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plished prince, was defeated by his insurgent nobles


and slain. James v. spent his days in useless strug-
gles with his chief subjects, and died at length heart-
broken by their treacherous desertion. The earlier
years of James vi. were little better than a disguised

During such times no sound Constitution could
grow up. Accordingly, the Scottish Parliament, even
in its perfected form, was never powerful for good.
The burgesses had indeed been summoned to it from
an early period ; but they cared little to come, and
for all they could accomplish, might as well have
stayed away. Occasionally they passed useful laws,
which the great nobles disregarded at their pleasure.
Public spirit was roused by no great questions of
taxation as in England, probably because there was
nothing to tax. The history of revenue has been
called the history of liberty ; and perhaps Scotland
failed to achieve constitutional liberty because there
were no revenue questions which could serve as the
field of battle. The defects of the Scotch Parliament
are too well known to be repeated, were it not that
Mr. Burton has rather glossed them over. The Three
Estates voted together. No question was brought
before them unless recommended by the Lords of the
Articles a private committee, really though not in
form nominated by the Crown. The Acts of Session
were drawn up at the close by the Clerk Kegister
according to his own idea of what the votes and
resolutions of the Estates might signify. The extent
of the King's prerogative was undetermined ; and the
Parliament had not the power of electing their Speaker
the Chancellor presiding ex officio. Such a Con-
stitution afforded no security for liberty a powerful
prince had everything his own way. In early times
the liberties of the nation had little to fear from the
monarchy ; but when the King was enabled to wield


the whole strength of England, the want of constitu-
tional safeguards made itself felt. Everybody knows
how the Parliaments of the English Stuarts, led by
profligate statesmen and subservient lawyers, sat only
to register the edicts of the King. Then Scottish
history was the history of alien domination and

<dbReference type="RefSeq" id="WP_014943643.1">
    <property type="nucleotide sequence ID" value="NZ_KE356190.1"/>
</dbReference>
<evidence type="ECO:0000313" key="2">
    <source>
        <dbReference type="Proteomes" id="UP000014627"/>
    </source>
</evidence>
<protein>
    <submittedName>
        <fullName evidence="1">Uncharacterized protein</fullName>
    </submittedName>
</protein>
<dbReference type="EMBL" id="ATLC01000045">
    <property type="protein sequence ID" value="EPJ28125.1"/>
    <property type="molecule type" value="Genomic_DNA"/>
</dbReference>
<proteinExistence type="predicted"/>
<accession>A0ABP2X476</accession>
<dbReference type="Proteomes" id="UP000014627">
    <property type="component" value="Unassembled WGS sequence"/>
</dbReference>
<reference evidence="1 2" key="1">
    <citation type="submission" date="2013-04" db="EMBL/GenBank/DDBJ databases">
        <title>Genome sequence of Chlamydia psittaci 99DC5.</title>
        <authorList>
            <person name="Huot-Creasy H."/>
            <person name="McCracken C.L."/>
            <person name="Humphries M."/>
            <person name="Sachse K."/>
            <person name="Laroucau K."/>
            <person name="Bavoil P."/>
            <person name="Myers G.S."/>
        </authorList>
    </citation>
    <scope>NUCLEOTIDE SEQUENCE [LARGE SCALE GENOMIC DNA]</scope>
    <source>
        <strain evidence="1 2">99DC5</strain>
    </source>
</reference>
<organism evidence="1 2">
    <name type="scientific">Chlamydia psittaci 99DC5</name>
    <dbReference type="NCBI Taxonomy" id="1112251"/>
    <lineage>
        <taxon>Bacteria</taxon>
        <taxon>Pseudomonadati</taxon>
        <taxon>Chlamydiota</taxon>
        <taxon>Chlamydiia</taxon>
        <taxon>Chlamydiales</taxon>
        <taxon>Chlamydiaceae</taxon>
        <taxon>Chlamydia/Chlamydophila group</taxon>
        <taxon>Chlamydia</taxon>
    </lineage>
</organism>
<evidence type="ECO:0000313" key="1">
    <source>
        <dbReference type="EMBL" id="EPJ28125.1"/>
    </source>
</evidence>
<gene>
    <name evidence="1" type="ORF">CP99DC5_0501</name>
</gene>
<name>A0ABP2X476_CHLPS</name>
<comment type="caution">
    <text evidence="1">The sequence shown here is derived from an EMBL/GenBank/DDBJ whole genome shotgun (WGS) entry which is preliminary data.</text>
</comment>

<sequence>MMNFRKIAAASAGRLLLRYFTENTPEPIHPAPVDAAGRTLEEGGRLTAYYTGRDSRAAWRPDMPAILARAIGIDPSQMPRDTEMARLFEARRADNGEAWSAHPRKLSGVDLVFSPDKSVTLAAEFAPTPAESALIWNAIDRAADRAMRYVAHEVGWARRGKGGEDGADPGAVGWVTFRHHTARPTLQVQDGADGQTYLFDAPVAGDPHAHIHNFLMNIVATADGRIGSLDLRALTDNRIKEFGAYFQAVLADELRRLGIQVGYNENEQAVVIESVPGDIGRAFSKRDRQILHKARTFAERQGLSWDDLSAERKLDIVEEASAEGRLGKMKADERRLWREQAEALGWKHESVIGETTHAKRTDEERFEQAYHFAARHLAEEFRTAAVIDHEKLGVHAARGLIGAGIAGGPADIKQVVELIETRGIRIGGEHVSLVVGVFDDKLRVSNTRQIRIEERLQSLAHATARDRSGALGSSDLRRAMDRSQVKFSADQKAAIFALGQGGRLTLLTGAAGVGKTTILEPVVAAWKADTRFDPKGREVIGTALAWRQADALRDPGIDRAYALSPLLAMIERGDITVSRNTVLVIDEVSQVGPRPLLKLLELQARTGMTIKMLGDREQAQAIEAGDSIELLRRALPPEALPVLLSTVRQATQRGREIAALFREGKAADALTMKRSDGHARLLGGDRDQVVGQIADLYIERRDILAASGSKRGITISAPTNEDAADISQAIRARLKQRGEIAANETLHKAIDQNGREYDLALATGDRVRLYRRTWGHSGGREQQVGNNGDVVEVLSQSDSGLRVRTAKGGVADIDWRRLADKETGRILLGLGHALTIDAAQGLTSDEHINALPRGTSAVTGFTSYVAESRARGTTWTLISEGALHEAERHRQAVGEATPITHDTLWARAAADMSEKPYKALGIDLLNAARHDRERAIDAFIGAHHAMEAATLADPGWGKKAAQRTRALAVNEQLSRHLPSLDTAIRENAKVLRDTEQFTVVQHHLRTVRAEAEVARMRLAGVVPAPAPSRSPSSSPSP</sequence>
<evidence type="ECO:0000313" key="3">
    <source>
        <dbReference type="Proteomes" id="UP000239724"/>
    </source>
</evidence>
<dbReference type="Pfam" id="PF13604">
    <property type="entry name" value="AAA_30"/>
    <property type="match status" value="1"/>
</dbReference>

disastrous revolt a fawning aristocracy, a corrupt
clergy, an enraged and rebellious people churchmen
like Sharp, sectaries like Burley, statesmen like Perth
and Melfort. There were doubtless many causes
which brought about all this evil ; but much of it
was certainly owing to the absence of any constitu-
tional restraints on the Sovereign, and to the want of
that steady and rational spirit of independence which
familiarity with the use of such restraints gives to a
people. The Stuarts, with all the will in the world,
could never make such wild work with the liberties
of England.

In material well-being Scotland lost even more by
the War of Independence. As an independent king-
dom she had little leisure for the pursuits of peace.
A transitory gleam of prosperity shone out in the
early days of James iv. soon to vanish in the ever-
recurring storm. The union of the Crowns, so far
from being a gain, was in this respect a detriment to
her. During Cromwell's administration, indeed, com-
plete conquest brought with it a rich consolation in
free-trade between the countries, and the privilege of
sharing in the expanding commerce of England.
But, with the exception of this brief period, during
the unprecedented prosperity which England enjoyed
from the accession of James I. to the fall of James n.,
Scotland was steadily becoming poorer. The extent
of this evil may be best illustrated by a contrast. It
is a terrible thing to say of a nation that, during a
period of four centuries, it retrograded in material


well-being. Yet this may with truth be said of Scot-
land. Mr. Innes 1 lays it down as beyond dispute
that at the death of Alexander in. in 1285, Scotland
was more civilised and more prosperous than at any
period of her existence, until the time when she
ceased to be a separate kingdom in 1707. Mr.
Burton 2 and Mr. Kobertson 3 give a picture of Scot-
land at the death of Alexander in which they bring
forward satisfactory proofs of the comparative wealth
and civilisation of the country. Mr. Kobertson
is perhaps rather an enthusiastic writer ; but Mr.
Burton certainly is not ; and the latter forms quite as
favourable an estimate of the state of the country as
the former. Tradition points to the days of the Alex-
anders as a time of great well-being. There had been
peace with England for more than a hundred years
a blessing never again enjoyed until the Union. The
burghs had risen into affluence and importance, emi-
nent over the English burghs in other respects closely
resembling them by the absence of any trace of
thraldom. Berwick, styled by an enthusiastic chroni-
cler " the Alexandria of the North," held a foremost
place among the commercial cities of the island.
During the reign of the third Alexander her customs
are said to have been farmed for a sum amounting to
more than a quarter of the whole revenue of England
from similar sources ; and the story runs that in the
middle of the twelfth century a citizen of Berwick
fitted out 110 fewer than fourteen vessels for the rescue
of his wife, who had been carried off by Orkney
pirates. The purity of the coinage, and the absence
of all mention of voluntary aids, afford strong evi-

1 " Sketches of Scottish History," p. 158.

2 Vol. ii. pp. 190-198.

3 " Scotland under her Early Kings," vol. ii. pp. 171-180.


dence of the wealth of the nation. Everything, in
short, that we can learn points in the same direction.
The castles of that period, and still more the noble
ecclesiastical buildings, bear witness to peace and
riches. The tariff, which was very complicated, is
proof of the luxuries in which the inhabitants were
enabled to indulge ; and a country which at that
date imported such things as pepper, almonds, figs,
beaver and sable skins, and which carefully provided
for the regulation of hostels or taverns, must have